In another case, a new marketing director of a transportation organization hired me to create a social media strategy. The memorable part of this job was that the previous director had saved social media login information on sticky notes. Taped to her computer, their Twitter password vanished one day when the note went missing and no one noticed until after she’d retired. Stuck to the back of another piece of paper, fell behind the desk – who knows where it went? The unfortunate result was that this client was forced to abandon the channel because no one knew how to log in, Twitter doesn’t provide tech support, and the retiree was in the wind. This was a painful and expensive lesson to learn.

Setting Passwords

You’ll want to talk to your IT department about how your organization prefers to assign passwords. Keep in mind you’ll want to not repeat them, make sure to use numbers, upper and lower case letters, as well as symbols and using a minimum of 18 characters is the safest (see graph).

time it takes to brute force your password graph

When I’m setting a new password, I’ll look around me and use multiple words that don’t normally belong together. Here are a few things I see near me as I write this: window, glass of water, ring light, stamps. So I might choose to create this unique password: Wind0wRingStamp$100. I’ll set (or reset) the password in the tool I’m working with, jot it down (just the password not the service name) quickly on a piece of paper, then open the digital asset list and immediately type it in. Then I update the date on the document.

I recommend including “last updated” line on your digital asset list. If the date hasn’t been changed in the last year, you know someone isn’t using it properly. I’m a one woman show and I update mine on average of every two weeks. The fresh date is important if someone creates a copy for some reason, you’ll know which version is the most recent.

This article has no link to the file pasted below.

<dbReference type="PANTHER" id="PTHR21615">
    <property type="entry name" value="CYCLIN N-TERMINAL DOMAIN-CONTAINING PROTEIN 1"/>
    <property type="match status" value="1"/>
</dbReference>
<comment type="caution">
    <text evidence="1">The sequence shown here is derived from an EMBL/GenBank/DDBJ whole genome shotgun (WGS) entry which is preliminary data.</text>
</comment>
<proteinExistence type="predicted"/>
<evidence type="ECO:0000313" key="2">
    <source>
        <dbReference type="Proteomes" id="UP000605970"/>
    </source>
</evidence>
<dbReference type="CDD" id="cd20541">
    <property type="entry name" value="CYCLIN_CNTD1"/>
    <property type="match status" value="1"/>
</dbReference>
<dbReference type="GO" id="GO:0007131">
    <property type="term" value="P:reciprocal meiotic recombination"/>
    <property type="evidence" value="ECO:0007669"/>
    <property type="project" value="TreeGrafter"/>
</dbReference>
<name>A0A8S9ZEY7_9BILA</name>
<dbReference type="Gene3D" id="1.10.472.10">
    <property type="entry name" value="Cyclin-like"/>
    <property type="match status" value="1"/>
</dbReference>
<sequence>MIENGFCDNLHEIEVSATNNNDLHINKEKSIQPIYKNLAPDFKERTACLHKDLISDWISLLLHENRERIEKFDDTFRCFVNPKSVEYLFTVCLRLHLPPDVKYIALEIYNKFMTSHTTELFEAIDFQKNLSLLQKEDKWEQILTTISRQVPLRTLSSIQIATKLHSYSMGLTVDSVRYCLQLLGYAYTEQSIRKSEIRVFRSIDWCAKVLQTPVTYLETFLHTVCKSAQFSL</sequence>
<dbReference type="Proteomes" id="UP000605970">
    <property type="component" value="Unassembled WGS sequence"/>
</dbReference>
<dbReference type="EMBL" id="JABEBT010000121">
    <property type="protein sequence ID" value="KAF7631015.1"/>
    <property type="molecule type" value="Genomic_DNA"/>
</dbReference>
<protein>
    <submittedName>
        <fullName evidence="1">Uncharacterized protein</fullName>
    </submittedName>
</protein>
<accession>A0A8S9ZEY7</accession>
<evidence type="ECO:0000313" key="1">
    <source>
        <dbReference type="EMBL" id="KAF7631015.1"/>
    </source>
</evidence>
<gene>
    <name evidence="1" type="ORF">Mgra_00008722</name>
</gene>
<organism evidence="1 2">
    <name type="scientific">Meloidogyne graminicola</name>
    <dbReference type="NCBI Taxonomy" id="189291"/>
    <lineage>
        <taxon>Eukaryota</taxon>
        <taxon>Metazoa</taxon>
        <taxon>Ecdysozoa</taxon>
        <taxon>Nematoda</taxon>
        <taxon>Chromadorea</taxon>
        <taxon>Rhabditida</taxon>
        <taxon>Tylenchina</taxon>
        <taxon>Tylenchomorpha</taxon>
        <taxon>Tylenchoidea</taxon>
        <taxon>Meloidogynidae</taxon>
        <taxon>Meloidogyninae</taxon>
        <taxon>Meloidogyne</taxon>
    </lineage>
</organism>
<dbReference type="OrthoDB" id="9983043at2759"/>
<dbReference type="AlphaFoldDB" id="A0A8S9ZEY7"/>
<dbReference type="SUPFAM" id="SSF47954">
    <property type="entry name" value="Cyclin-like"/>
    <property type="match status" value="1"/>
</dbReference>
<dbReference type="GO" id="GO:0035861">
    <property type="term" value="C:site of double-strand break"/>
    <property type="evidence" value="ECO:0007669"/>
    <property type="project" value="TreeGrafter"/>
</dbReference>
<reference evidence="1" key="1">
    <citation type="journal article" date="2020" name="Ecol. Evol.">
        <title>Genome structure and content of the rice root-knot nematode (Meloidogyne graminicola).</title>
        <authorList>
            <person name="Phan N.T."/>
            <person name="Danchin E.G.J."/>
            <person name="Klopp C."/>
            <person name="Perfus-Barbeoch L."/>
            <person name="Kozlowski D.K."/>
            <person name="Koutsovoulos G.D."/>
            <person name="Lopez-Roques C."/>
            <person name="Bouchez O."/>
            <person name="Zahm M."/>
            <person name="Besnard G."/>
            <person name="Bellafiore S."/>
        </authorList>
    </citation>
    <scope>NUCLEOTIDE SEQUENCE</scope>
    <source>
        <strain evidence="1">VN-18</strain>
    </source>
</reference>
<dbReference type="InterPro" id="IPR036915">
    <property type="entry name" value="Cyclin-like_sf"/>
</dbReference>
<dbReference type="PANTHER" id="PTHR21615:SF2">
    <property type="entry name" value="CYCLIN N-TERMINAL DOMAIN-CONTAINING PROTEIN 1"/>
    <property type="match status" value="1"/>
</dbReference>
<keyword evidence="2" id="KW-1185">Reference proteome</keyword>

Further Security

There are other ways to stay secure using two factor authentication (2FA) and passkeys. (Learn more about 2FA and passkeys.) I highly recommend using 2FA everywhere you can and your organization may very well require it depending on your compliance needs. Passkeys are the next step up from 2FA but they aren’t as common yet. If your boss is the person that gets the text when you’re trying to log in, that’s helpful info to put into your digital asset list.

When you download template I provide (bottom of blog), I’ve included instructions on how to protect the document in Excel and Google Sheets.

Legacy & Insurance

Depending on the size of your organization, your backup process will vary. I’m a sole proprietorship so my personal estate manager has access to my list in case I die or am incapacitated. (A helpful blog I wrote on how to report a death to Facebook.) I have combined my personal and professional passwords into one document for ease of use. I’ve also printed a copy and hidden it in my physical files in case my computer dies or other complete technical meltdown (yes, I have locked myself out of my own computer, don’t judge me.)

white filing cabinet | digital asset listYou might want to have a hard copy of the document in case of (literal) emergency and this is when having a date on it is extra useful. Once a year I update an emergency operations checklist for a government client which includes all of the logins so that, in case of a catastrophic event, we have the vital information necessary to communicate with residents. I make sure to include the date it was last updated so that we know which version we’re working with. Anyone that works on that document after me will be able to see at-a-glance how recent the information is.

Check with your insurance company to see if they provide a discount for your organizational security efforts. They are who you’d turn to in the case of identity theft or other asset misappropriation so they’re likely going to reward you for making their job easier. Ask if there are any further security steps they recommend to safeguard your assets. We want to make sure that your organization is protected and that your insurance company knows you’ve done everything in your power to keep it all sealed up tight. This will ensure that they don’t have a convenient out of covering your damage or loss.

Organization is Worth the Effort

Save yourself time, frustration, labor, and worry. Get organized with a digital asset list – I’ve built it for you! Download your copy today.

Let me know if you need assistance in other areas.

Get The Digital Asset List